A flying fish treated this way can last nearly two to three fishing days if the Wahoo or Sailfish can be hooked and pulled onto the boat before biting off a huge chunk of the lure - and in the case they do, the game fish resume pursuit with even more vigour, increasing chances for the fisherman to make their catch despite having failed at the initial attempt.
Another substitute that can be used as bait is Mackerel Scad. However, these fish cannot be preserved for long, putting them at a disadvantage. The flesh of Mackerel Scads rupture easily when it is shaken in the water to attract predators, which also makes it a comparatively less sustainable bait fish option.
According to Mohamed, plastic lures can also be used as bait. The downside to using such lures, however, is that once realizing it is not edible, neither the Wahoo or Sailfish will carry out an attack on the bait a second time.
This technique of game fishing is decidedly more complex than shooting fish in a barrel. Since Wahoo and Sailfish both have extremely sharp beaks and teeth, the fisherman is exposed to the risk of fatal injuries if his techniques are not reformed.
The fish jump out of the water, especially if the hook scrapes against their operculums without being speared through, and can lunge right at the fisherman who would be in close proximity.
“People have died!” Mohamed Ibrahim exclaimed, showing off a large wound inflicted on his hand by a Wahoo that barely scraped against his palms during one of his fishing trips.
According to Mohamed, the skills, reflexes and quick thinking required for ‘Heymas Keythun’ can only be learned with time and experience.
Since Wahoo and Sailfish are both big game fishes of high value, they rack up quite a good amount of money in the market. Wahoo especially, is quite popular in the resort scene, coveted for its mild-sweet tasting flesh and firm texture.
“Prices can go up to MVR 120 per kg”, Mohamed revealed. Resort suppliers pay MVR 2000 for a good sized wahoo, while the pricing for sailfish stands around MVR 1200.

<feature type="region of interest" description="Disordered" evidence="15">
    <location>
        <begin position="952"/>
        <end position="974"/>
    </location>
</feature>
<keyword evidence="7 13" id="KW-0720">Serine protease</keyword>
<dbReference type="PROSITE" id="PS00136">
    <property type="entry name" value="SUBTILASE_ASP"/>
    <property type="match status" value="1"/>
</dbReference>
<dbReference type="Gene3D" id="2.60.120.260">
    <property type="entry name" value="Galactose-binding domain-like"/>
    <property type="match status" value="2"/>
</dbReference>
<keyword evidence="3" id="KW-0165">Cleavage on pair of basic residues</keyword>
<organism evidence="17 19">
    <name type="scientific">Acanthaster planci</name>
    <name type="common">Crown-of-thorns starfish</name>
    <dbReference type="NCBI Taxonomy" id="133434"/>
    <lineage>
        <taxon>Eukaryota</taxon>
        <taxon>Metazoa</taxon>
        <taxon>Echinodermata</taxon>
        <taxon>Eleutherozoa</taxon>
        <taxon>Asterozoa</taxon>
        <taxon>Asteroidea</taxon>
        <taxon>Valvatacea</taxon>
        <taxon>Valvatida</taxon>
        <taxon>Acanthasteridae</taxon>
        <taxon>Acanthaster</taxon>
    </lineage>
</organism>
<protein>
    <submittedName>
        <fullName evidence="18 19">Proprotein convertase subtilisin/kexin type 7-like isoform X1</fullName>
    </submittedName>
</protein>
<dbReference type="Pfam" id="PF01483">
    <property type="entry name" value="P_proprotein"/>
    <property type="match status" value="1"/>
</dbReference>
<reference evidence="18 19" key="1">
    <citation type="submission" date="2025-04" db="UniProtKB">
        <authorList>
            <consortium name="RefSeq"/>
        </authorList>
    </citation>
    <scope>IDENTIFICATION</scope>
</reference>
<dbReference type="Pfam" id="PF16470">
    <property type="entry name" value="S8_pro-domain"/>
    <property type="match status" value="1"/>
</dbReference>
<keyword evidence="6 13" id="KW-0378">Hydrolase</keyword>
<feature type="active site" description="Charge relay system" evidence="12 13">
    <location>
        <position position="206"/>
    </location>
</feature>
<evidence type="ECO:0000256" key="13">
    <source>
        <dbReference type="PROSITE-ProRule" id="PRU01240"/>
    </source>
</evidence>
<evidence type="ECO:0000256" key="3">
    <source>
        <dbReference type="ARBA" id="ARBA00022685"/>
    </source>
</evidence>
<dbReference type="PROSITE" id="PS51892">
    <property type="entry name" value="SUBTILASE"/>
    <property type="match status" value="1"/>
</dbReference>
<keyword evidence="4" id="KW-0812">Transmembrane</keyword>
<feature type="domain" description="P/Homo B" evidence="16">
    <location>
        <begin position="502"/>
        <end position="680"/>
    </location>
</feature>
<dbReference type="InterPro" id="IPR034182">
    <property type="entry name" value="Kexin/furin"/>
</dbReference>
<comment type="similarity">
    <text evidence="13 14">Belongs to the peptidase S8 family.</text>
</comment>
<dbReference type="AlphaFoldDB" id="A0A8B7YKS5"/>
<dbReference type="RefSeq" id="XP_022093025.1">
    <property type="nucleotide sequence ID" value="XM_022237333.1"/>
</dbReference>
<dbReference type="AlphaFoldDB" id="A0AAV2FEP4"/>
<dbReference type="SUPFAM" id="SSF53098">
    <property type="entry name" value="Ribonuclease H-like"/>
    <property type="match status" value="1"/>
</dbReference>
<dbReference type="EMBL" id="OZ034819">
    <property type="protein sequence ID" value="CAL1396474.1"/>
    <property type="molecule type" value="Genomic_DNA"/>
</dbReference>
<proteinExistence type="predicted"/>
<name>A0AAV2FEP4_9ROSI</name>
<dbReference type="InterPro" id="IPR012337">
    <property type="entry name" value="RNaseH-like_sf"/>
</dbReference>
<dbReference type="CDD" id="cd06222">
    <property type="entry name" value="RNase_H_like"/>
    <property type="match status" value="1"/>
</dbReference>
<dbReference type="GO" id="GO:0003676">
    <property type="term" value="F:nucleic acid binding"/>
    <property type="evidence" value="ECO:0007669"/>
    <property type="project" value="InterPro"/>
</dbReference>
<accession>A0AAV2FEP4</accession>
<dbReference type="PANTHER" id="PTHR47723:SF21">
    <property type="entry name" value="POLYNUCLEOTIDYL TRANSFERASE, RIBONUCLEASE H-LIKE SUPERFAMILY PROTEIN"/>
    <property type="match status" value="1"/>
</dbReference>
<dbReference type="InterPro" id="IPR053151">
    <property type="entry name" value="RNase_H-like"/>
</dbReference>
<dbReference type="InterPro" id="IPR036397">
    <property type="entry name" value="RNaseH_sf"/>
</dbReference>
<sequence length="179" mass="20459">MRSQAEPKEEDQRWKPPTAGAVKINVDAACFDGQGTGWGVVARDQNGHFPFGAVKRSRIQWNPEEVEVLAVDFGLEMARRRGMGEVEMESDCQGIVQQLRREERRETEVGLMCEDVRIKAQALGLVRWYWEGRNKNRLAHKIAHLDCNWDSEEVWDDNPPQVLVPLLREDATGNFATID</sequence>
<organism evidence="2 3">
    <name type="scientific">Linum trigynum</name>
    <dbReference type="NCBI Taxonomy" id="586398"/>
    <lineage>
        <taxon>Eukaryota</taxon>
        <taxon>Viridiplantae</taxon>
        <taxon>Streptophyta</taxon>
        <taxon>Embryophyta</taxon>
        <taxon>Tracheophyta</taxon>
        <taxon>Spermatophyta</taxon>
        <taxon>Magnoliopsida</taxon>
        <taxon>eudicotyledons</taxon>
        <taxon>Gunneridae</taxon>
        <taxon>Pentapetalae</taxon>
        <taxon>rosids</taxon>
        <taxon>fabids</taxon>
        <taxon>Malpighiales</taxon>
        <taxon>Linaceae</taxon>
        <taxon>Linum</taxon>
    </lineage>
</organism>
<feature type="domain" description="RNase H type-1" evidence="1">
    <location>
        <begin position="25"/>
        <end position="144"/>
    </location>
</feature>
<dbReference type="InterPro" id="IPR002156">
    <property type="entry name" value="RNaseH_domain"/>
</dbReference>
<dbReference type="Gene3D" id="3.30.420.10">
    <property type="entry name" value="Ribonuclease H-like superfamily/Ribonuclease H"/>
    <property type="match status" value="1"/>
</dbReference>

Game fishing has sustained Mohamed’s life since he returned from seafaring activities in his thirties -- in fact, it gave him enough financial security to settle comfortably into his lifestyle without pursuing another career, despite the three to five hour fishing trip each day leaving him with plenty of leisure time to hold a regular job.
However, he stated that he never felt the need to pursue additional work, as he was quite content with the way his day currently panned out.
“I never go fishing in Ramadan”, he said. Ramadan, the holy month of fasting, is the when Mohamed takes a holiday off for himself, having saved up more than enough in the earlier months.
With pride, Mohamed noted that game fishing not only funded his day-to-day needs and his children’s education, but also provided enough for him to build two fibre ‘dhoni’s.
All across the country, these traditional methods of catching specific types of predatory fish are gradually being lost to the times. As Mohamed was growing up, he noted that due to the lack of presence from younger generations, the practice had nearly gone completely extinct.
With a distinct note of joy Mohamed stated that he had recently observed a few youngsters taking a keen interest in the sport. The renowned fisherman was particularly excited about the idea of teaching interested individuals what he had learned over the years of practicing ‘Heymas Keythun’ and passing along the refinery techniques he had introduced to the traditional methods.
This barely practiced traditional method of game fishing has substantial room to potentially expand as a business, and as proven by Mohamed, can provide adequate livelihoods for those wishing to take it up as a career path, or those wishing to simply practice it as a hobby.
Perhaps, in this age of reviving lost arts, time is apt for the adrenaline-fuelling ‘Heymas Keythun’ to make its own comeback, catering to the preservation of the Maldivian culture and heritage, while contributing to the economy as well.